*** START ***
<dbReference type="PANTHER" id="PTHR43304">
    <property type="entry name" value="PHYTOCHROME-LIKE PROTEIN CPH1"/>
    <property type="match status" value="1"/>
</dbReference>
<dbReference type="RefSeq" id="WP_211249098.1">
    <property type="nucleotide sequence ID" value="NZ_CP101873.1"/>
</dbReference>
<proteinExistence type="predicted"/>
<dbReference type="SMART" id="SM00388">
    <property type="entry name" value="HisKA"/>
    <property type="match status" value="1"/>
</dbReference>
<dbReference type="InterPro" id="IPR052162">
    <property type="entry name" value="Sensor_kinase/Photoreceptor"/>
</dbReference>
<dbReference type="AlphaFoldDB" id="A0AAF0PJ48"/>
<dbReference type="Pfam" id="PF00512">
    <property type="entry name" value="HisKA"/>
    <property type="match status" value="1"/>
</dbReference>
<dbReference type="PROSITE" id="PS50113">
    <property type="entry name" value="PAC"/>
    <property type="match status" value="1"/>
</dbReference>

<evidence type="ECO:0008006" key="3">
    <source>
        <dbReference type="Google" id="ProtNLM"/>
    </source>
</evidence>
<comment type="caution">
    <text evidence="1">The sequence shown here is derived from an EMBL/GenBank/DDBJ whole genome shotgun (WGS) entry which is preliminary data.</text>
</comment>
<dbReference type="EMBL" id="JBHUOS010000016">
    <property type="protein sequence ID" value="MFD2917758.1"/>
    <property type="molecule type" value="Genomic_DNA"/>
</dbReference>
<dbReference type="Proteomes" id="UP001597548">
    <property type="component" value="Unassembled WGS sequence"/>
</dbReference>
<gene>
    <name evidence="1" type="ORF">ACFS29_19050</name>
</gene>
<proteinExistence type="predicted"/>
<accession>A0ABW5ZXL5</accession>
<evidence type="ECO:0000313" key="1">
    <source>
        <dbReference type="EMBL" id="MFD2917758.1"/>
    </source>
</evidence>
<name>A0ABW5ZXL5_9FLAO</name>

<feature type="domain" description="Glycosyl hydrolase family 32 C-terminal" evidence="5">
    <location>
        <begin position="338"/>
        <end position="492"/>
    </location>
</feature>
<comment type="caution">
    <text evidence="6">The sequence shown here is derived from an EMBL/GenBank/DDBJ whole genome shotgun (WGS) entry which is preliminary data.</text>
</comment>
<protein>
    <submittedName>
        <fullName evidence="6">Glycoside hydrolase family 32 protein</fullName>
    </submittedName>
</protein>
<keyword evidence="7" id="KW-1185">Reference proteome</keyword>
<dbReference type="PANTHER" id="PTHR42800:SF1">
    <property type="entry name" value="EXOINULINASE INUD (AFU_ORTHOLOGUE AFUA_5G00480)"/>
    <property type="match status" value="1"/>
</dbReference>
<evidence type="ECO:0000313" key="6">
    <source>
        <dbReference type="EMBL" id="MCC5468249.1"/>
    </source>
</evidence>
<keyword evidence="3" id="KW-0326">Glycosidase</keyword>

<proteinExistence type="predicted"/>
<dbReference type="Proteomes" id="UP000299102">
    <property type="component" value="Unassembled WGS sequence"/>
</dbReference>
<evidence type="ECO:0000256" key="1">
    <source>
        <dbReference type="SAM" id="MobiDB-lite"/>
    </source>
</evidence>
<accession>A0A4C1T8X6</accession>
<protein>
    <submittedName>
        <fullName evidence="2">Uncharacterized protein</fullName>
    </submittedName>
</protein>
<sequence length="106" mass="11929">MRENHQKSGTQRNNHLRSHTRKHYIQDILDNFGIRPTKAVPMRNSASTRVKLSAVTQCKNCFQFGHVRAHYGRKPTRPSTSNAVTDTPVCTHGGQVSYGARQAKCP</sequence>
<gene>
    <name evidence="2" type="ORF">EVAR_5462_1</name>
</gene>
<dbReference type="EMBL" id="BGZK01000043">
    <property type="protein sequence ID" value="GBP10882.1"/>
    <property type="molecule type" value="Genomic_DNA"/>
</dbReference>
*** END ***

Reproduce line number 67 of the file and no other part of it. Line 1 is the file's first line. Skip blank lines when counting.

    <property type="entry name" value="EXOINULINASE INUD (AFU_ORTHOLOGUE AFUA_5G00480)"/>